British Airways are currently trialling the use of re-usable electronic luggage tags featuring electronic paper technology. The passenger has to check-in using the British Airways smartphone app, then the passenger holds their phone close the tag and it will transmit the flight details and barcode to the tag using NFC technology. As the tag utilises electronic paper, the battery only has to power the tag when the passenger is sending the data to the tag. 
Qantas introduced Q Bag Tags in 2011. Unlike the British Airways tags, they do not feature a screen which means there is no barcode to scan. This has limited the use of the tags to domestic flights within Australia on the Qantas network. The tags were initially given free of charge to members of the Qantas Frequent Flyer program with Silver, Gold or Platinum status. The tags can also be purchased for A$29.95.
The term license plate is the official term used by the IATA, the airlines, and the airports for the 10-digit numeric code on a bag tag issued by a carrier or handling agent at check-in. The license plate is printed on the carrier tag in bar code form and in human-readable form, as defined in Resolution 740 in the IATA Passenger Services Conference Resolutions Manual (published annually by IATA). Each digit in a license plate has a specific meaning. Contrary to popular belief, the flight number is not encoded in the license plate on the carrier tag. The license plate is an index number linking a bag to a Baggage Source Message (BSM) sent by a carrier's departure control system to an airport's baggage handling system. It is the message that contains the flight details and passenger information, thus enabling an automated baggage handling system to sort a bag automatically once it has scanned the bar code on the carrier tag. Thus these two things are essential for automated sorting of baggage. Note that the human-readable license plate may contain a 2-character IATA carrier code instead of an IATA 3-digit carrier code. For example, BA728359 instead of 0125728359, but the bar code will always be the full 10 digits (0125728359 in the example - 125 and BA being, respectively, the IATA 3-digit code and IATA 2-character code for British Airways). The first digit of a 10-digit license plate is not part of the carrier code. It can be in the range 0 to 9: 0 for interline or online tags, 1 for fallback tags (pre-printed or demand-printed tags only for use by the local baggage handling system if it cannot receive BSMs from a carrier's departure control system due to a fault in the latter or in communication between it and the baggage handling system, as defined in IATA Recommended Practice 1740b) and 2 for Rush tags. The purpose of numbers in the range 3 to 9 as the first digit of the 10-digit license plate is undefined by IATA but can be used by each carrier for its specific needs (commonly used as a million indicator for the normal 6-digit tag number).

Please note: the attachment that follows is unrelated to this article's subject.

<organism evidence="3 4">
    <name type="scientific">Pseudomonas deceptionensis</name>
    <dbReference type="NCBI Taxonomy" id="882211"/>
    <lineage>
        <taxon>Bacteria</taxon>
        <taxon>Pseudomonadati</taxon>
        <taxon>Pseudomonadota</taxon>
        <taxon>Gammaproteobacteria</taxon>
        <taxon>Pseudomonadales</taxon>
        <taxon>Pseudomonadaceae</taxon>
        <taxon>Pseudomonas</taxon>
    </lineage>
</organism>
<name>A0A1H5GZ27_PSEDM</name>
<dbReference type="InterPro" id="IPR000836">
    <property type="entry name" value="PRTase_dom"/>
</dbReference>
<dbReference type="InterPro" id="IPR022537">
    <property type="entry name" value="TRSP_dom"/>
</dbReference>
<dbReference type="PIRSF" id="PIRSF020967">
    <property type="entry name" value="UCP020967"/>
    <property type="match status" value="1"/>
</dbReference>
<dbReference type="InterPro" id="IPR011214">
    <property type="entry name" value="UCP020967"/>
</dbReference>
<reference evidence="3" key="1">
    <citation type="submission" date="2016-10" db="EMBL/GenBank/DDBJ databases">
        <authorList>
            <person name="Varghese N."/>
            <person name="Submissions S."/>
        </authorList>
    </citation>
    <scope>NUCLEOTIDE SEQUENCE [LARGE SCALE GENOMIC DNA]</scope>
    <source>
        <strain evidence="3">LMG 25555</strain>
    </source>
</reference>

Besides the license plate number, the tag also has:
- Name of airport of arrival
- Departure time
- IATA airport code of airport of arrival
- Airline code and flight number
- Name of passenger identified with the baggage (last name, first name)
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- Mario Theriault, Great Maritime Inventions 1833–1950, Goose Lane Editions, 2001, p. 63. 0864923244
- Patent filing
- IATA Passenger Services Conference Resolutions Manual (PSCRM), 33rd Edition, Resolution 740, section 5.1.2; however, this source does not speak to how airlines commonly use that digit. It just says that values 3 through 9 are for "interline and on-line use".